This content is from: Local Insights

Hungary

Act No. CXII/1996 on credit institutions and financial enterprises permits the setting up of a centralized domestic electronic database. The passing on and/or accessing of database information on debtors by financial institutions and investment companies does not constitute a violation of banking secrecy. However, this database should not contain information on natural persons.

The Act was amended with effect from January 1 1998; it is now permissible to store and provide information on natural persons. The difference between data on private persons and data on non-private persons is that information on private persons is limited to a 'blacklist', ie only those debtors are recorded who have not met their obligations within 90 days of the due date. On the other hand, debtors who are non-private persons are always registered as soon as they conclude a loan or quasi-loan agreement, irrespective of whether they are in default of payment.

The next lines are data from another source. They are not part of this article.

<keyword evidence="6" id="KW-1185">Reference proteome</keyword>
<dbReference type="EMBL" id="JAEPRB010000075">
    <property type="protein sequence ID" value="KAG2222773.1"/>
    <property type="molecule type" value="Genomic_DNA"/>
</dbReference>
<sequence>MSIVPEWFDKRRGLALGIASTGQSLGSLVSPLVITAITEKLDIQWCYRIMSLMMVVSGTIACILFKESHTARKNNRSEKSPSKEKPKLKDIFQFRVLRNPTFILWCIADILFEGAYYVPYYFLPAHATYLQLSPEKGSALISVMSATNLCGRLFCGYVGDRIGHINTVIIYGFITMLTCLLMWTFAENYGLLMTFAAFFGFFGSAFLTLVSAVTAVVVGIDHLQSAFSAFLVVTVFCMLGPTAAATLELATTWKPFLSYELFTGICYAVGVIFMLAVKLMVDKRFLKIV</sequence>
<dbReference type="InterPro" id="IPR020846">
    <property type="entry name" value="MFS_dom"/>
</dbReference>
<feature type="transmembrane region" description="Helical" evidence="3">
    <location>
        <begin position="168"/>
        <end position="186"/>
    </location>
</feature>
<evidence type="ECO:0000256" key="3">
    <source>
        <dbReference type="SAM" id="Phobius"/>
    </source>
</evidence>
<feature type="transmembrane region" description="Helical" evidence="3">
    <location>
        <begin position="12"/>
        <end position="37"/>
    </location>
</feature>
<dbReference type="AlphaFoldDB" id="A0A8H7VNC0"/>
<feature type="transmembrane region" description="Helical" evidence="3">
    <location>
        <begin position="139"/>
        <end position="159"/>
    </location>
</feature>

Since the Act was modified it is permissible for Hungarian financial institutions to pass on information even to foreign financial institutions provided:

  • the client gives written consent;
  • the data processing standards adopted by the foreign financial institution are at least as rigorous those as under Hungary law; and
  • the home state of the foreign financial institution has data protection laws offering at least as much protection as the Hungarian Act.

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